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The History of the Department

The History of the Department

Explore the department's history from our founding by Professor Katharine Worth in 1978 through to the present day.

On 1 February 2012, the Department held a celebration of the Studio Theatre as we said goodbye to more than 30 years of productions, workshops, classes and showings. The occasion would not have been complete without Nick Firth, the Technical Stage Director for 20 years, and the man who designed, and in part, built the original Studio.

We were delighted that he was able to come along, his presence at the beginning and end of the Studio book-ending an era in the Department's history. In his talk, reproduced here, he remembers the battles to get the original Studio built on a shoestring and in very limited time. How things have changed…

"The Department started in 1978 with a Combined English and Drama degree based within the Music department, founded by Professor Katharine Worth (first Professor of Drama at a London University and the first female professor of Drama in the UK; mother of current Senior Lecturer Dr Libby Worth) and Robert Gordon. We also had teaching staff and help from English and Classics, plus postgraduates and others including Janet Arnold and Poh-Sim.

There wasn't a proper performance space and next to no money. At this time I was running the theatre at Kings College, London and considered the fact that London University did not offer a Drama degree to be an inexcusable oversight given that London was the home of theatre! Plenty of drama schools, yes, but no in-depth study.

I was intrigued when I saw Royal Holloway's advert for new staff to help run a single-honours programme, and was determined to help the cause!"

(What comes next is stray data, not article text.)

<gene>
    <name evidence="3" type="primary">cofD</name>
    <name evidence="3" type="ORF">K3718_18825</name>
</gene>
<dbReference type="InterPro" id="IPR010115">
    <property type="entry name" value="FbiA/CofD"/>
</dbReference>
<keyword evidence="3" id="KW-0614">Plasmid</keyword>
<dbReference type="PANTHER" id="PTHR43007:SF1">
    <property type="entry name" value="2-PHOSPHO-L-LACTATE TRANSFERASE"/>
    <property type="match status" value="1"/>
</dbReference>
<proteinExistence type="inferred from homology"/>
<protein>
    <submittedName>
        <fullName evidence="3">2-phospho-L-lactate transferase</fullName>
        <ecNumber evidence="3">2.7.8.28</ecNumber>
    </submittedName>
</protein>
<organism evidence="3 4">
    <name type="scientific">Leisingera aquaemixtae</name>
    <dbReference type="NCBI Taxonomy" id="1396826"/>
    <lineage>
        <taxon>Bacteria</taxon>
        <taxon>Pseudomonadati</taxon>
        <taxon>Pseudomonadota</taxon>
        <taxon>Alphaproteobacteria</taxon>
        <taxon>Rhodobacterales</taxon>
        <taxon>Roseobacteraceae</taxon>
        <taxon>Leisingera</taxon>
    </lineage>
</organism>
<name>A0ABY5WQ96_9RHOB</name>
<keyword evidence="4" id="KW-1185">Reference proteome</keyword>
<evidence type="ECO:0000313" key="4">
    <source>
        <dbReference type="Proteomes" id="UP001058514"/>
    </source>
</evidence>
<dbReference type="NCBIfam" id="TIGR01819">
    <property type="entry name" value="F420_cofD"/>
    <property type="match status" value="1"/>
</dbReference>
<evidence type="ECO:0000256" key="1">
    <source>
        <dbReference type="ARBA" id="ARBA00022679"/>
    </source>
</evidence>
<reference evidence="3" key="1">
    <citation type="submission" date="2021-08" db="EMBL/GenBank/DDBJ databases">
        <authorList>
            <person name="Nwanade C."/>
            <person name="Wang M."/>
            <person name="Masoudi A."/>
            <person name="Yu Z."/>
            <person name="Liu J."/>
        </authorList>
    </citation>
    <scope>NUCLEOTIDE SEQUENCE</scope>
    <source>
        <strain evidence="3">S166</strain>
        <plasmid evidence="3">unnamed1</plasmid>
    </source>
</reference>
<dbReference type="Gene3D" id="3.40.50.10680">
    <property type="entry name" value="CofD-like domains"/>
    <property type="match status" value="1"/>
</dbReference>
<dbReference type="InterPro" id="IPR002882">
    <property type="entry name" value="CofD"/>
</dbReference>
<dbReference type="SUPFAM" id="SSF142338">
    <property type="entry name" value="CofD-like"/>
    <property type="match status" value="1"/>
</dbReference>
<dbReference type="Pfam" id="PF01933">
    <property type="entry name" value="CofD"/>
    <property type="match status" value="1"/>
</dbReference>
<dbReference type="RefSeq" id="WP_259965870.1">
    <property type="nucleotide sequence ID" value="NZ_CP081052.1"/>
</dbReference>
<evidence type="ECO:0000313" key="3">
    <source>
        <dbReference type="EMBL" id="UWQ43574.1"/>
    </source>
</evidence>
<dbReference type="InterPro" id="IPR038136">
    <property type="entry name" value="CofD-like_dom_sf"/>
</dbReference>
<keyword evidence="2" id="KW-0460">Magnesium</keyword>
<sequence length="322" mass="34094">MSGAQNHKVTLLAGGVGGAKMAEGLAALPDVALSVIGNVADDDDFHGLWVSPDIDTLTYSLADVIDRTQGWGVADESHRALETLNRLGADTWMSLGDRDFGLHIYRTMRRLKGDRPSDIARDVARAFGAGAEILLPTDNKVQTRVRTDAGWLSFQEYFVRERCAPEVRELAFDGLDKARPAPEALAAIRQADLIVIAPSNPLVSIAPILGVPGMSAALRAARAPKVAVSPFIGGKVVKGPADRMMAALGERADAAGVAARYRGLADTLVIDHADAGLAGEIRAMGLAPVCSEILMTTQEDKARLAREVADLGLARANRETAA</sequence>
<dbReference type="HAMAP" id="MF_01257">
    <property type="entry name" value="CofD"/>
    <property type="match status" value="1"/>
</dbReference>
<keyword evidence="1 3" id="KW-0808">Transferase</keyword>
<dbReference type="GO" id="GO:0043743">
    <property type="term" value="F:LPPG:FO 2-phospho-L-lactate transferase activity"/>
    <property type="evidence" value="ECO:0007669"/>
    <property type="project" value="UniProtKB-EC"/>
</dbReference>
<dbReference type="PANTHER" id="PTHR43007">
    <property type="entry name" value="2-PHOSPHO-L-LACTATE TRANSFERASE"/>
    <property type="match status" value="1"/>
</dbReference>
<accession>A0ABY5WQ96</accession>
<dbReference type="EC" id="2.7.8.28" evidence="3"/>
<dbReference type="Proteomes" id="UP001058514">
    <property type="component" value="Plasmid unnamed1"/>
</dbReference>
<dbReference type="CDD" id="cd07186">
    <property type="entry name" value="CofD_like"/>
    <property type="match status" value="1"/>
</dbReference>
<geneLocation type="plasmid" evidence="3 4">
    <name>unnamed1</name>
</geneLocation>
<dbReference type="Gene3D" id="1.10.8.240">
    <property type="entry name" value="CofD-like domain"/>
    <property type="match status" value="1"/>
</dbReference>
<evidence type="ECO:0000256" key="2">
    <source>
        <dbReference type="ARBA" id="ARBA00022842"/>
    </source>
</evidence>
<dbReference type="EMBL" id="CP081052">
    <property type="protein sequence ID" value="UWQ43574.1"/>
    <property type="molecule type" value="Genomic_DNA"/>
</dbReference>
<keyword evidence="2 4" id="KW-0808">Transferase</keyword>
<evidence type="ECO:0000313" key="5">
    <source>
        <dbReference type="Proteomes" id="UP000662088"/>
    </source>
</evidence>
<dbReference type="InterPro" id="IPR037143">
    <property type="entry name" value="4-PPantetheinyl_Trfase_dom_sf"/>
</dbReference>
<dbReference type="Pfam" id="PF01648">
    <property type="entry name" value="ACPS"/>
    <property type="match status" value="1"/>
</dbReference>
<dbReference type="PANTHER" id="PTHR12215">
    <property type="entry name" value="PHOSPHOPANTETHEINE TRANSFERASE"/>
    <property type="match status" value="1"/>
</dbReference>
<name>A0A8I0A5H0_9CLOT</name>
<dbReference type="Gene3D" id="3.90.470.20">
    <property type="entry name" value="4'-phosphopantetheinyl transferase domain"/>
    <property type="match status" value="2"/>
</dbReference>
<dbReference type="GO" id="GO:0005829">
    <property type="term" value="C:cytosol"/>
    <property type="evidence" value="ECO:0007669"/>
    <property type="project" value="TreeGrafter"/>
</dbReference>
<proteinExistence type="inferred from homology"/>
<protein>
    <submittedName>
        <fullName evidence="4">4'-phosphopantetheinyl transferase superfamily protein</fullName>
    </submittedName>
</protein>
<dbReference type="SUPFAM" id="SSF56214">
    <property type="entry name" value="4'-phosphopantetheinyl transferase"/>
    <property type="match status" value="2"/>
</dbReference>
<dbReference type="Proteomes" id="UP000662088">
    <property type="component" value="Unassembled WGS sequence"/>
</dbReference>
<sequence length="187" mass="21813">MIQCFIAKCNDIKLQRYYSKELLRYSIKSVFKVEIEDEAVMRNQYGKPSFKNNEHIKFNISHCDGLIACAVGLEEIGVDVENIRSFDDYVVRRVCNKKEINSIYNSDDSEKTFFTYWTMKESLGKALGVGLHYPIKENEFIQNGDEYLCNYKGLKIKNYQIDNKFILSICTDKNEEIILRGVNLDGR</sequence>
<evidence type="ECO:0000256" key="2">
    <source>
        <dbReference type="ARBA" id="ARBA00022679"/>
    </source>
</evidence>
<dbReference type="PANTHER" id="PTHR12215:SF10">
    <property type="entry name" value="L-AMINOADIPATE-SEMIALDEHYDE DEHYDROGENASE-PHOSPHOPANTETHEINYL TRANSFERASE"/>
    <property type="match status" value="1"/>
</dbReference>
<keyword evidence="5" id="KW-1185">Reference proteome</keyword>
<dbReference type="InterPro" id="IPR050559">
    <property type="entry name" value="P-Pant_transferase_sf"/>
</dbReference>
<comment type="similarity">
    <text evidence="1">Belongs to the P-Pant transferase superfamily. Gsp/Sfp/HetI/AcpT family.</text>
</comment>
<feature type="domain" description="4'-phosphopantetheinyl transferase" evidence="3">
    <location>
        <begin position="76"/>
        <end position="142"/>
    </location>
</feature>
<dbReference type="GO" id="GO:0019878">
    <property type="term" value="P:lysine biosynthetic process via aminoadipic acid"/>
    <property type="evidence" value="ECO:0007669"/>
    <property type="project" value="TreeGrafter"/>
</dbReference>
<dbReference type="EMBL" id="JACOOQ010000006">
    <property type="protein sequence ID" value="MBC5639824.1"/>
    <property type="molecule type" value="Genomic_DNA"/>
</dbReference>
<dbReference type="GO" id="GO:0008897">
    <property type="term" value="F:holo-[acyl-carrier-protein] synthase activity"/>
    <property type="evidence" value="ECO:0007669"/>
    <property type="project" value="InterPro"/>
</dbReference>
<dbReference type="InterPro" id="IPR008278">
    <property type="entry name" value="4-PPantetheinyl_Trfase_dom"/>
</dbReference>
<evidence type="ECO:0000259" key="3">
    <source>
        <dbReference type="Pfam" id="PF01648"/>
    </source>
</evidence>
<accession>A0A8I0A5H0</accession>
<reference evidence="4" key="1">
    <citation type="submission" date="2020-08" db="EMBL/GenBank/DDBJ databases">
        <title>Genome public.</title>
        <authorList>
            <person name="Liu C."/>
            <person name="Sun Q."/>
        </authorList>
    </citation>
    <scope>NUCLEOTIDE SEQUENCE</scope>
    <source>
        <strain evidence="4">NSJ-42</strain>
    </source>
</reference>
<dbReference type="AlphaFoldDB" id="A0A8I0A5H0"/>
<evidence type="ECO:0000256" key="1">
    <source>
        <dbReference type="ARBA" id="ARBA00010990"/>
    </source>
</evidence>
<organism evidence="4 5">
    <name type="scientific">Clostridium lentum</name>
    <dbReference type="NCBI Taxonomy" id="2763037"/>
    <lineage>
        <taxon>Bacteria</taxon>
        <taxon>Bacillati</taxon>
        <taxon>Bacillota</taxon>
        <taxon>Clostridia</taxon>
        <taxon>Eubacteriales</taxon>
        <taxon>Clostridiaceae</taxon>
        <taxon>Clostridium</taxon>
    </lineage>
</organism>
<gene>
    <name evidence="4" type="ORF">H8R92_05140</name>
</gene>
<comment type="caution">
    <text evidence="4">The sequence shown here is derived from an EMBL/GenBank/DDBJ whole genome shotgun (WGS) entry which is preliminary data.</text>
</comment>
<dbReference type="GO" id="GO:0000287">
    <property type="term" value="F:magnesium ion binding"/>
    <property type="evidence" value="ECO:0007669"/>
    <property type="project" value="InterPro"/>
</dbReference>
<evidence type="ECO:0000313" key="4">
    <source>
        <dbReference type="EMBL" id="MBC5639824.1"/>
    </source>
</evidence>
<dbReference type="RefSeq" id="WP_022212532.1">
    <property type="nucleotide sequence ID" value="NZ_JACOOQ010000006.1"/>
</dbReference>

"In the summer term 1980, I was appointed along with Martin Auty (a film and TV lecturer). So there were now four full-time lecturers. We had been offered the old Physics building at Sutherland House (now renamed the Katharine Worth Building in honour of the department's founder).

During the autumn term, the old equipment was taken out including lots of heavy plant equipment and DC cabling, but before the various rooms could be converted to our needs, many decisions had to be made. I remember many site visits, sorting out what to do with all this space! I also remember giving the first lecture to the single-honours course in the Music building. I'm not sure who was more nervous, them or me! There were about 15 single honours and 10 combined-honours students: how things have changed!

In early July I made an appointment with Professor Worth to discuss the new rehearsal room which was to be built while the Boilerhouse scheme was being prepared. I pointed out that it could take years to get the Boilerhouse up and running, so it was vital we had a performance space in the interim. The budget for the new rehearsal room was £50,000, with £5,000 already taken out for ongoing refurbishments in Sutherland House.

The plan was about two-thirds long and two-thirds high compared to the existing space. I requested we junk this and I would design a performance space over the Summer Vacation. Professor Worth agreed.